- You had a reasonable belief of being injured or killed
- You had a reasonable belief you had to use force to prevent it
- You didn't use more force than necessary
As stated above, this means that under California self defense laws, you don't have to just run away if you are faced with a reasonable threat of being injured or killed, but you can't make the first strike.
Self-defense can be used as a legal defense for a variety of crimes that include murder, assault with a deadly weapon, aggravated assault, and aggravated battery. It's important to note in order to use a legal defense of self-defense; you have to be able to prove you were under imminent danger.
This means you have to show you were about to be injured, killed, or raped. The term “about to” means immediately or right away. Contact a Los Angeles criminal defense attorney at our law firm to review your specific case and how the self defense laws may apply.
Real Case Example of Self-Defense
In Los Angeles LAX Airport Superior Court, the criminal defense lawyers at Eisner Gorin LLP were able to successfully use a self-defense argument to have murder charges against a father and son dismissed. In this case, a father and son team were attempting to cash in on the marijuana boom after changes to California's marijuana laws.
After they travelled to California to make an investment, they were in the act of making a transaction, when they were robbed at gunpoint. In self-defense, one of our clients used a gun to shoot the robber, who died at the scene. Our clients panicked and fled the scene. While police were actively searching for suspects, they retained our criminal law firm represent them.
We immediately hired a former Los Angeles police detective to investigate their claim of self-defense, and to help us surrender them into custody. At this time, we also presented our self defense position to the police, which included evidence that supported the lawful use of deadly force.
After sitting in on police interrogations, we were able to secure the release of our clients within 48 hours. In the end, our attorneys were able to convince the Los Angeles County prosecutor that the evidence clearly demonstrated our clients legally acted in self defense, had no criminal history, while the person who was attempting to rob them was just released from prison and had a loaded firearm next to his body. The murder charges were dismissed.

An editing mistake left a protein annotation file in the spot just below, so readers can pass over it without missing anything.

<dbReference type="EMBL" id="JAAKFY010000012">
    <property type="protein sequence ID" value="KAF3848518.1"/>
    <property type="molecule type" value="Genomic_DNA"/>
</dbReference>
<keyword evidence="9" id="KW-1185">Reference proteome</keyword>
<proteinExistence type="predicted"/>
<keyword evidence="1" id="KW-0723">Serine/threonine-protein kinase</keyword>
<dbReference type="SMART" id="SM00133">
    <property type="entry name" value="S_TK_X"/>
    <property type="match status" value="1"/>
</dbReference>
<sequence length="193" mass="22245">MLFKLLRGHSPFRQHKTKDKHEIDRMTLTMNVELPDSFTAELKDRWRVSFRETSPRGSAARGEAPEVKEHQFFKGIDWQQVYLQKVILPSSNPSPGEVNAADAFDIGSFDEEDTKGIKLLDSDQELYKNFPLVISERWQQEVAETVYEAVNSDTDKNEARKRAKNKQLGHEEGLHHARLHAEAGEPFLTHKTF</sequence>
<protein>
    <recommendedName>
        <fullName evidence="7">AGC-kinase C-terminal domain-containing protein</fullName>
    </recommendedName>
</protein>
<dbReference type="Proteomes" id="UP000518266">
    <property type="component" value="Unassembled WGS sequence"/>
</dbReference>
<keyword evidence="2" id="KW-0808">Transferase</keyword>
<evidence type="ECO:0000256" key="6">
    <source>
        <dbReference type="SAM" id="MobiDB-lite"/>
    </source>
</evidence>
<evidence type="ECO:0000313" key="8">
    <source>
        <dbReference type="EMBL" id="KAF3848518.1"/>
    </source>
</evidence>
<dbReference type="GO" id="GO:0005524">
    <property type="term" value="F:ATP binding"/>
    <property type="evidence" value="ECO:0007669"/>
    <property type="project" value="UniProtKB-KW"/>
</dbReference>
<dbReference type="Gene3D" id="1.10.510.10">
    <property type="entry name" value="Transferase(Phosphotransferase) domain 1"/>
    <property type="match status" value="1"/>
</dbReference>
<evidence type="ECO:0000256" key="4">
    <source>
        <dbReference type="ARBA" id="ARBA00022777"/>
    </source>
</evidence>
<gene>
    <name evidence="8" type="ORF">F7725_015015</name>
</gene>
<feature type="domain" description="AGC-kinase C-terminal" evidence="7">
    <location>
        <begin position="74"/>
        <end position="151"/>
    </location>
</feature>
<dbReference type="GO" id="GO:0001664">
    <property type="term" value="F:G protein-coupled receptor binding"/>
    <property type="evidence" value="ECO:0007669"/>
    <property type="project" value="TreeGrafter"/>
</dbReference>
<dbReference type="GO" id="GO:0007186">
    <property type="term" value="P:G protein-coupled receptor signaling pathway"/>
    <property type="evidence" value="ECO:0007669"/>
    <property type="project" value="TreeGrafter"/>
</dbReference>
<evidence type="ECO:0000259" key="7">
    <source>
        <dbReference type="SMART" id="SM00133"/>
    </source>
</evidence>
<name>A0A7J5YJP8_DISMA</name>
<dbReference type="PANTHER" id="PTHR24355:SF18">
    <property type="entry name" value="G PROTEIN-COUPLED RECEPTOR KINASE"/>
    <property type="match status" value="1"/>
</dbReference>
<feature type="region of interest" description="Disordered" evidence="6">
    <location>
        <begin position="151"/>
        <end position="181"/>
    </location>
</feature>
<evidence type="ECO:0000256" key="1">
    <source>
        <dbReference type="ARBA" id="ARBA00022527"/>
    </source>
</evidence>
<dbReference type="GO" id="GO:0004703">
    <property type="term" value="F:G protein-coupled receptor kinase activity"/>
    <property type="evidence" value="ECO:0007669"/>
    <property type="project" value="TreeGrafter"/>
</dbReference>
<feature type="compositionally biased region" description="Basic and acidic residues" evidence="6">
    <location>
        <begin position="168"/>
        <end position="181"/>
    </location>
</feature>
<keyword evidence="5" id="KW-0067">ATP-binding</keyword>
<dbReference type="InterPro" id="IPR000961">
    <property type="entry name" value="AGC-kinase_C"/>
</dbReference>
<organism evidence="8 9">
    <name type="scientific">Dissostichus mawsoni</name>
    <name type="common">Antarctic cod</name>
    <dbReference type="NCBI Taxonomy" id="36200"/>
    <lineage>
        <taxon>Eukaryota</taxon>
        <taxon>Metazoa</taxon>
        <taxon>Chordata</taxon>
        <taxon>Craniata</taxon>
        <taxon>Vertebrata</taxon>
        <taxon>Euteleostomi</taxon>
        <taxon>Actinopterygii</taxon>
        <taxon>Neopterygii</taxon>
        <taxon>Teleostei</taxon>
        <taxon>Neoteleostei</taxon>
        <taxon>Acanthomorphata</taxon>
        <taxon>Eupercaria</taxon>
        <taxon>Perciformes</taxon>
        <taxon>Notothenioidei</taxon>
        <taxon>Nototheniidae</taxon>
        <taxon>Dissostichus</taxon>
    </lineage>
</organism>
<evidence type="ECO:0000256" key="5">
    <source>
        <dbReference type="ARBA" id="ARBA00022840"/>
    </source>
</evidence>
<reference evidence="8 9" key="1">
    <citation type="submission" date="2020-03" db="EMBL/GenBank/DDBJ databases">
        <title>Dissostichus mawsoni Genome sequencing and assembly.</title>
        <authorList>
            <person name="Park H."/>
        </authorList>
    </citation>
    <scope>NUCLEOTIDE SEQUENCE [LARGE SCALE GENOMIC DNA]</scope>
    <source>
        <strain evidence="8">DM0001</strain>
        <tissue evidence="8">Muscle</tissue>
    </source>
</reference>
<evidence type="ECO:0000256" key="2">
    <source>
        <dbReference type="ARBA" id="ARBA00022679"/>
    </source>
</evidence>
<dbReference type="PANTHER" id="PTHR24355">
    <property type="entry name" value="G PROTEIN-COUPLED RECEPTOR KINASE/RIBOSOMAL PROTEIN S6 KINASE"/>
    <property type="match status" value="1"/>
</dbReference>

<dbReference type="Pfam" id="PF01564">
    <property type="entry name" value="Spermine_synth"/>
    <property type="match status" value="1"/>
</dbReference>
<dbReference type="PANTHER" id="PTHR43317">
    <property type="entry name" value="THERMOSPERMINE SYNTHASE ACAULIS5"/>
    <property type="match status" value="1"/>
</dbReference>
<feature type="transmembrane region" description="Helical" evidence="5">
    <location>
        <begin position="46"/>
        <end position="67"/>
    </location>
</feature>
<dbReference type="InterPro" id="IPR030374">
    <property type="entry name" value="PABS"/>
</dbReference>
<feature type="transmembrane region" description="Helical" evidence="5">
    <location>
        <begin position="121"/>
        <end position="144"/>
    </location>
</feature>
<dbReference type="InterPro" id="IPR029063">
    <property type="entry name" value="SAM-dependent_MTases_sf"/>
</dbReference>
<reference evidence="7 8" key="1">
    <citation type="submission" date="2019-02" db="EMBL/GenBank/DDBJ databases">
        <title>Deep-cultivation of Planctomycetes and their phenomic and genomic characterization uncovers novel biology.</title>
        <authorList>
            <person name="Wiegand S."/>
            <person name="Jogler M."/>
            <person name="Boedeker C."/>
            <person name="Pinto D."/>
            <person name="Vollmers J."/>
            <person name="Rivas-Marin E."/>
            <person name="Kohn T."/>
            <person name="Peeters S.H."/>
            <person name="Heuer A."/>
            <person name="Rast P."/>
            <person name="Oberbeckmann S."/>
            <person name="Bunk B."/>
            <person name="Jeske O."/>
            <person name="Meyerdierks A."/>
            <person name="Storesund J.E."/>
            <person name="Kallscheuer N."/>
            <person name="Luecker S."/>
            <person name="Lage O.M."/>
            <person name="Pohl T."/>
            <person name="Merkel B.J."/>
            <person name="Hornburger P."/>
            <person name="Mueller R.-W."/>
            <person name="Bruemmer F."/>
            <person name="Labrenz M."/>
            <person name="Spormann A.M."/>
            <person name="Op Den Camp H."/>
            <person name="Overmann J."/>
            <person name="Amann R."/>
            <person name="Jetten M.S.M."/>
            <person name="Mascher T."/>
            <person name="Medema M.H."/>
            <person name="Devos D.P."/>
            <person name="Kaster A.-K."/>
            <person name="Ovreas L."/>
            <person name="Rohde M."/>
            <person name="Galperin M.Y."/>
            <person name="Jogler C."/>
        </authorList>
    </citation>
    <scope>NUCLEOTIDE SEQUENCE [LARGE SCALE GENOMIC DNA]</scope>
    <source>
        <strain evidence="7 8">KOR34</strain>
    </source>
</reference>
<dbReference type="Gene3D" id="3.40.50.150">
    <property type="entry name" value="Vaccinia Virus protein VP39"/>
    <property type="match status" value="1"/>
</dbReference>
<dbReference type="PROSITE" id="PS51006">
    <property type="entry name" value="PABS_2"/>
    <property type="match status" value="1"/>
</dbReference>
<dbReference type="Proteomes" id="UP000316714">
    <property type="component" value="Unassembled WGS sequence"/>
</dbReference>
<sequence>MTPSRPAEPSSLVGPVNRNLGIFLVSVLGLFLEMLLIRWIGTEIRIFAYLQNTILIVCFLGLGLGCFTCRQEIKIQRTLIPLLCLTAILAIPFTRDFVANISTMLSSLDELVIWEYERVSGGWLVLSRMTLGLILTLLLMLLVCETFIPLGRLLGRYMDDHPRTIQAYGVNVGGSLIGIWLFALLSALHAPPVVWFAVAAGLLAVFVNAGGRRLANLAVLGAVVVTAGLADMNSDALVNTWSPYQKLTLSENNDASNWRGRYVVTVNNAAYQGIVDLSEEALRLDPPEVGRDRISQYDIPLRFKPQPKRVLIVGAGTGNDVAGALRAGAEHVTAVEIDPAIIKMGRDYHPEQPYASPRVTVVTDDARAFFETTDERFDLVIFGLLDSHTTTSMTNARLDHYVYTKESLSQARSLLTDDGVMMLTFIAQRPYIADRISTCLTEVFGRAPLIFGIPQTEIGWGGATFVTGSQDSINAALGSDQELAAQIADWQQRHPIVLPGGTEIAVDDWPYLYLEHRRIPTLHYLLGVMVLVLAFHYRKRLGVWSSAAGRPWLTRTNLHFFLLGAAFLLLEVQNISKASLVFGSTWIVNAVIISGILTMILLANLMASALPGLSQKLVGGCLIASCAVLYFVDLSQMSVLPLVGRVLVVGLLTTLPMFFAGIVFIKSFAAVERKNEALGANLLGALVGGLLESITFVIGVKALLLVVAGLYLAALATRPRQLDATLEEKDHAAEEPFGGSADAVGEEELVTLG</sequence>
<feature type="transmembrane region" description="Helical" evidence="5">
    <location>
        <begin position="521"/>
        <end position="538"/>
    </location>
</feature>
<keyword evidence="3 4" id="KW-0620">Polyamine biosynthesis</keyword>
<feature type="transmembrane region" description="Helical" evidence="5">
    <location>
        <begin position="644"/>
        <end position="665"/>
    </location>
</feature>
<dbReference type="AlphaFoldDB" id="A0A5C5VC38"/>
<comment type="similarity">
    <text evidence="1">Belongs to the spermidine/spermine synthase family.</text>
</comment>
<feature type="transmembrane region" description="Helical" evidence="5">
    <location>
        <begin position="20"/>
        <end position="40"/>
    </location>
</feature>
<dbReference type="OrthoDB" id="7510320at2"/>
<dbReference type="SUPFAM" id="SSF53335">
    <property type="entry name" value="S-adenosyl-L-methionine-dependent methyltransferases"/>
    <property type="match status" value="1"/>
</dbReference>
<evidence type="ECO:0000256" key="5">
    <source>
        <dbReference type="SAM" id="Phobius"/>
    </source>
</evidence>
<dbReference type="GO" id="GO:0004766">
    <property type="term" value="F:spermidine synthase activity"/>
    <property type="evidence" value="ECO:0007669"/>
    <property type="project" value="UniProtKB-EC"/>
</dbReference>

Common Self-Defense Crimes
In Los Angeles County, there are a wide range of crimes where criminal defense lawyers will typically examine using a self-defense claim. Most fall under the category of a violent crime (link), but not all of them. These criminal offenses include:
- California Penal Code Section 211 – Robbery
- California Penal Code Section 24o – Assault with a Deadly Weapon
- California Penal Code Section 242 – Assault and Battery
- California Penal Code Section 261 – Rape
- California Penal Code Section 187 – Murder
- California Penal Code Section 459 – Burglary
Contact our Criminal Defense Law Firm
If you have been charged with a crime and self-defense may be your best legal option, contact the Los Angeles criminal defense attorneys at Eisner Gorin LLP. In certain situations, we may be able to successfully use a self defense argument on your behalf. Every case is unique and we will need to closely review the details. Contact us at 877-781-1570.